Do women want steamy sex or just a companionable cuddle? Bettina Arndt reveals what really gets women going.
It was a fascinating sight; two older women chatting loudly in the doctor’s waiting room about the erotic bestseller, Fifty Shades of Gray. Yet watching them it occurred to me there’s every chance they’d prefer to read a book about sex or have a good night’s sleep than actually have some nookie. What do most women of a certain age want? Well, it’s certainly not sex.
“I deserve a rest!” one woman in her late 50s told me, complaining that her husband still won’t leave her alone. It’s one of life’s dirty tricks that women are far more likely to go off sex than their partners. It’s probably due to men having up to twenty times more testosterone than women which means they are more likely to have an itch that never goes away.
Yet the sad truth is that many older women don’t really go off sex - they go off their husbands. Melbourne-based psychiatry professor Lorraine Dennerstein conducted path-breaking research on menopause which found many women reported a drop in libido at this stage of life. But not all women. Those who found themselves with a new man reported their sex drives were flourishing!
There’s such a difference between mating in captivity same old and mating in the wild, with a brand new man. A strange body, all those new pheromones buzzing around, plus there’s a different brain chemistry when you are first in love which can give a boost to even a well-worn libido.
Of course, there are older women who simply never lose their sex drives, or who miraculously regain interest once young sprogs are off their hands. There’s an amazing group of women (I call them ‘juicy tomatoes’) who have libidos that match the most sexual of men. Then there are women who find themselves with partners who lose interest, perhaps due to problems with erections, and suddenly realize they really miss physical intimacy.
So some older women are keen for more action, but it is more common for senior females to find they have no spontaneous desire sex is simply never on their agenda. But the hormonal changes that accompany ‘the change’ can certainly make things worse by causing loss of lubrication and thinning of the vaginal walls, which can lead to painful sex.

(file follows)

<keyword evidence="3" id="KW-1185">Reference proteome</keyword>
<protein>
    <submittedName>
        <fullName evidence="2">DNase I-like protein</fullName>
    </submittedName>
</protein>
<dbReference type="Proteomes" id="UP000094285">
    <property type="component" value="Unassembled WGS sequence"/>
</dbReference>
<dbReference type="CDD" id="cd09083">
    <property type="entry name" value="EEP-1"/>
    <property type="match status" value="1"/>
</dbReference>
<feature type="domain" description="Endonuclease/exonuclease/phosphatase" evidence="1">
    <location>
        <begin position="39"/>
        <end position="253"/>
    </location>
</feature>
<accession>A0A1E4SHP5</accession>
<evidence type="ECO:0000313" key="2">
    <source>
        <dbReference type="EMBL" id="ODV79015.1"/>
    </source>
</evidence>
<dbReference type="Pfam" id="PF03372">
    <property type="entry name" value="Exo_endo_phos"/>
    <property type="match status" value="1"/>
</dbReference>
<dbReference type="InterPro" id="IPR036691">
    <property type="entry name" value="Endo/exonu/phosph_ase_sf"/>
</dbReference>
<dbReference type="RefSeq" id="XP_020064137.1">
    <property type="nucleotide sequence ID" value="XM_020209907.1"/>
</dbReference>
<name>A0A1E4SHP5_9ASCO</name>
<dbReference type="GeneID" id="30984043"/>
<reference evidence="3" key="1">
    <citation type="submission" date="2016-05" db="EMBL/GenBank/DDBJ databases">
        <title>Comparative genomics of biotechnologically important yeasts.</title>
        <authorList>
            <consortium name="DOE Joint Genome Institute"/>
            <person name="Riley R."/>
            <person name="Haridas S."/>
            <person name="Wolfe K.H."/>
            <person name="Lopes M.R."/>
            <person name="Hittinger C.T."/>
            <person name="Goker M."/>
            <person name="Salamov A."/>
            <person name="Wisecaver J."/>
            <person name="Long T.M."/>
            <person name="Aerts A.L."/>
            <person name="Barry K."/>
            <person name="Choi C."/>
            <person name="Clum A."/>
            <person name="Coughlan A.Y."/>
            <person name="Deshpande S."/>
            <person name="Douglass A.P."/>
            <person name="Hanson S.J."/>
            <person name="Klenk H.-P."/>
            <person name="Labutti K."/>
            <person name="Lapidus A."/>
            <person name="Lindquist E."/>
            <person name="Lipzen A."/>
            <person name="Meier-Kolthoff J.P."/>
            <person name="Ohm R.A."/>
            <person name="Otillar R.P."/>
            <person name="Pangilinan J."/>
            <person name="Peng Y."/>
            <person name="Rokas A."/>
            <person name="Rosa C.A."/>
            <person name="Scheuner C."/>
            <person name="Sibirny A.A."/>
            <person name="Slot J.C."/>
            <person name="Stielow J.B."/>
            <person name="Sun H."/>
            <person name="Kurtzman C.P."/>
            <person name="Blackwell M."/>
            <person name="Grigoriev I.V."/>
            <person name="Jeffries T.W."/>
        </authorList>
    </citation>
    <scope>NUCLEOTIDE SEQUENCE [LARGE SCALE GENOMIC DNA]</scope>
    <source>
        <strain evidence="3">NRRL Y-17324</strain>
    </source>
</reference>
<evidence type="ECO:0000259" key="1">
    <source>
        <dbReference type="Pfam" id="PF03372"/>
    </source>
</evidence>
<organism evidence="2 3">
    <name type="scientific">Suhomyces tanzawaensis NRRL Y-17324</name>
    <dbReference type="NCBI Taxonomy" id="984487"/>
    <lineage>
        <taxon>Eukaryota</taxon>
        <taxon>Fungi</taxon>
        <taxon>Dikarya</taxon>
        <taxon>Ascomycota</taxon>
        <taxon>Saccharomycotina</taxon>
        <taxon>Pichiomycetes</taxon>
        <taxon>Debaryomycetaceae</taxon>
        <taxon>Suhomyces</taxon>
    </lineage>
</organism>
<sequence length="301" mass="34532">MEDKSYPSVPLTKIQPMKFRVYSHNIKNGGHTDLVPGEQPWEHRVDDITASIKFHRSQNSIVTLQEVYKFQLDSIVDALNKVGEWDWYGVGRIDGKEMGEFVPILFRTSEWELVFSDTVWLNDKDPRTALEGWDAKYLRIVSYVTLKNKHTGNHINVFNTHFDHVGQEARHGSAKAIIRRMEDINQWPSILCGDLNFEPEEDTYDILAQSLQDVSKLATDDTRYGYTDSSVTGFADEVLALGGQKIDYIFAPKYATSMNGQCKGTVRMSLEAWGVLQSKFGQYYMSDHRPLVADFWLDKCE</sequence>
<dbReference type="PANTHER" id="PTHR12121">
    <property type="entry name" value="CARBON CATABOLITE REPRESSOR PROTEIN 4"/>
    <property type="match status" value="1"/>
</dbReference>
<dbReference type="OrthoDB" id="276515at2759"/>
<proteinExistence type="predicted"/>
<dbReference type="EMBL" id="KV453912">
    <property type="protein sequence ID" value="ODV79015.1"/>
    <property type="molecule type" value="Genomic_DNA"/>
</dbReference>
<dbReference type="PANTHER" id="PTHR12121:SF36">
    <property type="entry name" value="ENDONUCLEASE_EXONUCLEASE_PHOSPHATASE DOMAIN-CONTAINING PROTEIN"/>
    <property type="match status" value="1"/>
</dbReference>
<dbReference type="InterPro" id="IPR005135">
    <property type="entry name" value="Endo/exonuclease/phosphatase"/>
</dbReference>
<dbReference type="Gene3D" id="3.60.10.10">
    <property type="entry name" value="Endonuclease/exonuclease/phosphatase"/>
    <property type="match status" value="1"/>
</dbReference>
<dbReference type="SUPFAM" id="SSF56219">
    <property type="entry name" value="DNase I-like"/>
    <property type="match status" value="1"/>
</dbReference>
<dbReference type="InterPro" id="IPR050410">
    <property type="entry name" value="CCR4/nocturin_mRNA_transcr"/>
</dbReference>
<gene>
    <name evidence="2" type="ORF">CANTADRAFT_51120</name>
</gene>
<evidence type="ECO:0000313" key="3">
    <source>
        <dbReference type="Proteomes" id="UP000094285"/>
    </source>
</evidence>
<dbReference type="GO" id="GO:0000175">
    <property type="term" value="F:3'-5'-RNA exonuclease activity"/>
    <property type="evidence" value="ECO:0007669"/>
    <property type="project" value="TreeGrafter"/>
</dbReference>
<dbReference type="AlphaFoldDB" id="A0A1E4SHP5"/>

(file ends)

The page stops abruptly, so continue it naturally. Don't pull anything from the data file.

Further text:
What’s maddening about this situation is that many women could remedy these problems using estrogen products (pessaries or creams) yet have been unnecessarily scared off all hormone treatment due to media beat-ups about health risks. Most women can safely use these products, so it’s advisable to search for a well-informed, caring doctor who can help you decide if this applies to you. But even if estrogen treatments aren’t suitable, there are now new products available from chemists, which are designed to relieve dryness and irritation.
There’s a great collection of essays, Naked at Our Age – Talking Out Loud about Senior Sex (edited by Joan Price) which talks about all sorts of issues affecting older folk, including some great advice on looking after the vagina. It includes really specific information such as recommending water-based lubricants rather than glycerine products, showing how to massage the vagina to keep the tissues healthy, warning against fabric softeners when you wash underwear, and so on.
Now, finally, women have specialists to help with problems in this area. Across the country there are physiotherapists working with the pelvic floor, helping women keep those critical muscles healthy. Plus there are doctors specializing in vulval pain and other problems with the vagina. At last women’s nether regions are starting to get the attention they deserve, which is great news.
But there are plenty of older women who’d far prefer just a cuddle. Many like their partner’s arms around them but every time they enjoy this physical intimacy, his hand strays to the breast or the bottom and it turns into a grope which drives them crazy. “Every time we spoon I get forked!” one woman complained to me.
For sexually active couples, the answer to the problem of the dreaded grope may lie in scheduling sex. During my research on how couples negotiate differences in desire (published in The Sex Diaries), one woman told me that she’d spent the first 10 years of her marriage fighting about sex. Finally, they had a breakthrough and were able to sit down and negotiate a solution. She decided they should schedule regular dates for sex and initially they agreed three-day intervals might work for both of them. They told me the plan really worked for them because on the days when there was no sex scheduled he could give her a big cuddle without her thinking he was trying it on. This meant they were far more intimate all the time. And on the sex days, she’d plan a relaxing day and send him flirty emails, getting her head in the right place to look forward to making love.